June 1, 2019

Visit Site Here

My husband, Conor Biddle, is one of Ireland’s best lighting designers. A number of few years ago, I made a website for Conor as a Christmas present, along with a small bit of branding work.

However, retrospectively, it wasn’t very good. It was built using a Themeforest WordPress theme (that’s ok) but, back then, I barely knew what I was doing. The theme was built using Foundation – never mind Bootstrap – and it was a bit of a bloated mess by the end of it. It was slow and over complicated.

The logo was also no longer fit for purpose. I was quite naive with my execution when I originally did it. I thought it’d help him stand out in an overly corporate world but now I don’t believe it suits the industry. Conor preferred to go towards a simple, functional wordmark without much to distract.

The Task

Conor wanted a minimal site that let the photography and videos do the talking. He opted for a monochromatic look but it’s also vitally important that the new site is easy for Conor to update. He didn’t want to have to write essays for each post. Ideally he’d just fill in some details about the project, upload some photos and that’d be it.

He also loved the idea of full screen images. Photography is key to the service he provides – it’s the selling point, so it makes no sense in squeezing the images down, lessening their impact.

The Research

Conor shared links of international design studios, world famous stage designers and a few sites that he liked the look of. I’ve included a few of them below but they were very useful to demonstrate what direction we should go in.

Tim-Routledge – Screenshot of their website
Tim-Routledge – Screenshot of their website
Silent House – Screenshot of their website
Silent House – Screenshot of their website
LeRoyBennett – Screenshot of their website
LeRoyBennett – Screenshot of their website
Six – Screenshot of their website
Six – Screenshot of their website
Stufish – Screenshot of their website
Stufish – Screenshot of their website
Es Devlin – Screenshot of their website
Es Devlin – Screenshot of their website
Rob Sinclair – Screenshot of their website
Rob Sinclair – Screenshot of their website

The Sketches

Below are a few sketches / wire frames I came up with as a possible solution for the site. These changed over time but it was very much a jumping off point.


The Mock-ups

So I booted up Sketch and got to work.

I showed the below mock-ups to Conor to see where we should go next and he gave me some feedback that’d bring it more in line with what he was thinking. I wasn’t precious about this process at all. It’s his portfolio to show to his potential clients. As long as it looked good and it worked well from a user experience standpoint, I was happy.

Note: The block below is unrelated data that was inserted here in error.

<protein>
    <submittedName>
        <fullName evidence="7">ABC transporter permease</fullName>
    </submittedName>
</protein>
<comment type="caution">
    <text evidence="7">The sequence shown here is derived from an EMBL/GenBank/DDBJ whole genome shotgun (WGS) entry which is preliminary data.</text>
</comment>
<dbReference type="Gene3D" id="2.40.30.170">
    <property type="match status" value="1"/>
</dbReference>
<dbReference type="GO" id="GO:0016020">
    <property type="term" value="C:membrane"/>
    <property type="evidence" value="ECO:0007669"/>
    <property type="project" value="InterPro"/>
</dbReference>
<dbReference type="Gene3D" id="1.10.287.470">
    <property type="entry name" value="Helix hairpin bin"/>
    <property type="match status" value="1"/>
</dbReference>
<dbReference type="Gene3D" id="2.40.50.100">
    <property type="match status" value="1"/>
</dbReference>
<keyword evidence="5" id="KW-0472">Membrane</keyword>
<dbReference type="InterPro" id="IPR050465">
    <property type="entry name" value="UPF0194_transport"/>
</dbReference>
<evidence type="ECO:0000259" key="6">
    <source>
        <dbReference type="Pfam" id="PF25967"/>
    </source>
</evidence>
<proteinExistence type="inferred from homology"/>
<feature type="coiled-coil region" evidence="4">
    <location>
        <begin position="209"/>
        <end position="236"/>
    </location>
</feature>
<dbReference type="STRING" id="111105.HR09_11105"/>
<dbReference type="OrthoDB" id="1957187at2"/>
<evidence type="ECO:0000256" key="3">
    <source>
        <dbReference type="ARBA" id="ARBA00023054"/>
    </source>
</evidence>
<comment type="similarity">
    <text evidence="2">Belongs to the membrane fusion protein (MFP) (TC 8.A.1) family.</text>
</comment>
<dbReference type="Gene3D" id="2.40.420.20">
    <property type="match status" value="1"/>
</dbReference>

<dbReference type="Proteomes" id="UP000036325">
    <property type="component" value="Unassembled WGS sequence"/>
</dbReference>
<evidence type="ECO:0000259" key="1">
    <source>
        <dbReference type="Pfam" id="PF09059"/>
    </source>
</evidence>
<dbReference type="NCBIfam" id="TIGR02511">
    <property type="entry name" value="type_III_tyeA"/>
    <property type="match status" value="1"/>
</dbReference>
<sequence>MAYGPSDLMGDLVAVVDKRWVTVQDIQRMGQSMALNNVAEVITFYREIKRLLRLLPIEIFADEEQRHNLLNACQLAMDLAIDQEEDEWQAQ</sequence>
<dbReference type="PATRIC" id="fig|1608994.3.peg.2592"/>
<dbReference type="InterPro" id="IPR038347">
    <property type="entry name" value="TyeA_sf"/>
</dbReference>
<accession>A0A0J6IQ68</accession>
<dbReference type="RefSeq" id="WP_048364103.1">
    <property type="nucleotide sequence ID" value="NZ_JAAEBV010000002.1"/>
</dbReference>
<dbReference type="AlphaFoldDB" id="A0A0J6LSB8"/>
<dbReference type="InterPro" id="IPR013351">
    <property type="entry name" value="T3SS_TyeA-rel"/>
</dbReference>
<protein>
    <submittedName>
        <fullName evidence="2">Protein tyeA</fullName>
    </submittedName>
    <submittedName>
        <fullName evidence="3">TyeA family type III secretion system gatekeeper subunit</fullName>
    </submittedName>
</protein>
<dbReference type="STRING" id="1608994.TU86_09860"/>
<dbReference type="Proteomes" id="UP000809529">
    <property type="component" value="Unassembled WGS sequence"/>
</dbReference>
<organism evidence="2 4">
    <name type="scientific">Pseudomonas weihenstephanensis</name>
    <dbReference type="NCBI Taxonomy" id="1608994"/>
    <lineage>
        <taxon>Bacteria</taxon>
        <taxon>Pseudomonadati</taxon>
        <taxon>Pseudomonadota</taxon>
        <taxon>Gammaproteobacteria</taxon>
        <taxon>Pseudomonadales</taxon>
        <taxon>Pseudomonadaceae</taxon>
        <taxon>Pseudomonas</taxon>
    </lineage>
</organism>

He wasn’t overly pushed on the colour in the logo / footer at all so I veered towards grey scale after that.


The Execution


I did static HTML version of the site on CodePen as a starting point which you can see it below. It’s incomplete but you get the idea ๐Ÿ™‚

See the Pen
by Sean Smyth (@sean_smyth)
on CodePen.

I used a combination of CSS Grid and Flexbox of the layout. Among other things, CSS Grid makes it so easy to overlap elements on top of each other. Previously, this’d be position:absolute territory but that can get quite messy over time. I’ve only done some small projects using CSS Grid and Flexbox so the more practice I get with it, the better.

I didn’t feel the site needed a dedicated “Contact” page when it can just live on all pages in the footer. I also didn’t need a “portfolio” page as each page on site has a portfolio section already. If you’re on the homepage, the portfolio is mid way down. If you’re viewing a single portfolio item, the rest of the portfolio items are displayed below the content.

Because of the lack of pages, I didn’t need to worry too much about navigation or doing the typical thing of having a hamburger menu on mobile. There are only two nav links, [Portfolio] & [Contact], and clicking either of the nav items simply smooth scrolls you down to the relevant section on the current page. Obscuring these behind a hamburger seemed unnecessary.


It was important for me to keep this on WordPress. It’s my most comfortable CMS but I also didn’t want Conor to have to learn another back-end. WordPress was good for this job but I didn’t want the bloat of a paid theme. Themes only need to be as complicated as you want them to be, so I built one from scratch.

Underscores Theme

Well, from scratch… I used Underscores as a starter theme. I ended up deleting a lot of the included template files, as this site was never going to use them. It didn’t need category pages, single page template etc etc. This new site was going to have two pages; homepage.php and single.php. I simply used the HTML template I had made, split it into reusable modules and thus a theme was born ๐Ÿ™‚